What do you do all day?

I was the first of my friends to decide to start a family. I was only 22, and most people in my social circle were a long way from settling down, let alone having a baby. They tried to be supportive during the pregnancy and in the early days of parenthood, but I could tell they didn’t really get why caring for my newborn son left me so exhausted and preoccupied. Sure, they knew that babies wake up in the night, and you have to get up and do something to sort them out, but I was at home with the baby 24/7, right? What did I do all day?

It’s pretty near impossible to explain to a non-parent just how much work it is caring for a newborn. It’s hard to convey how the act of feeding itself can take up so much time (great, he’s drifted off! I’ll just carefully – oh no, he’s suckling furiously again), how the feeds lead to nappy changes, which can lead to unplanned bathing and a total change of clothes those times the nappy proves inadequate. Which, of course, leads to putting on the washing machine. Again. Most of all, it’s hard to explain the weight of total responsibility, that it’s down to you to keep the baby fed, clean, rested, to make sure he or she is not too hot or too cold, to notice if s/he might be becoming sick – and that this really does constitute a full time job.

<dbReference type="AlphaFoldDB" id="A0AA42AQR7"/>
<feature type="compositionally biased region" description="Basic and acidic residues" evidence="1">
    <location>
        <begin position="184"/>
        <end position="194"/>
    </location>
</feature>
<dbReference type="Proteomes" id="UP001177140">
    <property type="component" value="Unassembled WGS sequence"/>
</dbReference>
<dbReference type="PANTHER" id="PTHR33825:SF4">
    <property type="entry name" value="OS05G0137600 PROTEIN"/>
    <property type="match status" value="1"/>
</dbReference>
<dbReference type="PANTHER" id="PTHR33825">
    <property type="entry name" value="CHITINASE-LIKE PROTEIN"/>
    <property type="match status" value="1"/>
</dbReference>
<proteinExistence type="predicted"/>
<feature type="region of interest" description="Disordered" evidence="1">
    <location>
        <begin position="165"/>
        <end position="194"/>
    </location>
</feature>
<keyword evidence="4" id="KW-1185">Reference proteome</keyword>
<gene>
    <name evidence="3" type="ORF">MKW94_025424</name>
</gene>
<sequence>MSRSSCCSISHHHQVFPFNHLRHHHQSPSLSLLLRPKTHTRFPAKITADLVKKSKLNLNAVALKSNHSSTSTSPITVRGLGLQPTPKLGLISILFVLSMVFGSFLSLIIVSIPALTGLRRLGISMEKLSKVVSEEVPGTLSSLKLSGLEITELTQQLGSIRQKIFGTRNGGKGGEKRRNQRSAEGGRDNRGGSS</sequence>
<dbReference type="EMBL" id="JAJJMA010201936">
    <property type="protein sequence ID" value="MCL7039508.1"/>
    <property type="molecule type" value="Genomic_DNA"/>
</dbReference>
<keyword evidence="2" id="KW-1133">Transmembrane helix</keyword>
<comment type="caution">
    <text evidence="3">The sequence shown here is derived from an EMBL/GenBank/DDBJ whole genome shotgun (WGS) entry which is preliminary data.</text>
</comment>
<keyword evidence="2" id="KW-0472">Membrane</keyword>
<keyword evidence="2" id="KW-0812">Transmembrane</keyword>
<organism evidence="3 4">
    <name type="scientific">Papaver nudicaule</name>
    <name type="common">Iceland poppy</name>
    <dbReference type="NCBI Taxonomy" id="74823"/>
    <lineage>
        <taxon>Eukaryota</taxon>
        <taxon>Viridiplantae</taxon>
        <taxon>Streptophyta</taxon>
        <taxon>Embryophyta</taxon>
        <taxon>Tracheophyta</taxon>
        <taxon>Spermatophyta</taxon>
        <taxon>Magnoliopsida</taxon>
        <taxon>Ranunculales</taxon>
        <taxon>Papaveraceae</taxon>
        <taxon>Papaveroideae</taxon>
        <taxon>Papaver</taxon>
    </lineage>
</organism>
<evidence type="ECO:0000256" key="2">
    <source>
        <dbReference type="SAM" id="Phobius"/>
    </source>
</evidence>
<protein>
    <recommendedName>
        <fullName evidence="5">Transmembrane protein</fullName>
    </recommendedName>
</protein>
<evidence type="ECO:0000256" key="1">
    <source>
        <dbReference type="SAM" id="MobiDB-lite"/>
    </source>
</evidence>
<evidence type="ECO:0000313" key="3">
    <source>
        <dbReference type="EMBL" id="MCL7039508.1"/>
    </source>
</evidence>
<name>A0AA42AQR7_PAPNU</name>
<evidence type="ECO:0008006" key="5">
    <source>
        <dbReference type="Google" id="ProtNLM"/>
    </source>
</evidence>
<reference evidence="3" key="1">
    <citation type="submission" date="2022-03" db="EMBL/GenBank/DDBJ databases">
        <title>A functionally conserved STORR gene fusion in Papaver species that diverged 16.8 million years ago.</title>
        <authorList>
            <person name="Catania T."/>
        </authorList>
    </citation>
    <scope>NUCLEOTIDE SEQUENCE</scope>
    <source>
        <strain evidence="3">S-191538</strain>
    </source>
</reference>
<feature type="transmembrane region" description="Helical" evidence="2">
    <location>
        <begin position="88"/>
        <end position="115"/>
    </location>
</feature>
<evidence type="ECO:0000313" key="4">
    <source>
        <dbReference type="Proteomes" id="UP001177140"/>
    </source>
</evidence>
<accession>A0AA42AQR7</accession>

Right now, it’s almost 14 months since I spent a day at work. In the early part of my sick leave, it was easy for my friends and family to see why I couldn’t go into the office. I was a mess, either persistently crying, or channelling a manic energy, then noticeably sedated by my medication. But now two years from its start, I think (I hope, I tentatively hope) that this episode is beginning to draw to a close. I am able to do so much more than before. I meet friends for coffee. I am taking regular exercise. I have been attending a weekly writing class, and have returned to singing in two choirs. This is the stage at which people with little understanding of mental health are probably thinking: but then she should be back at work, right? What about the rest of the week? I mean, what does she do all day?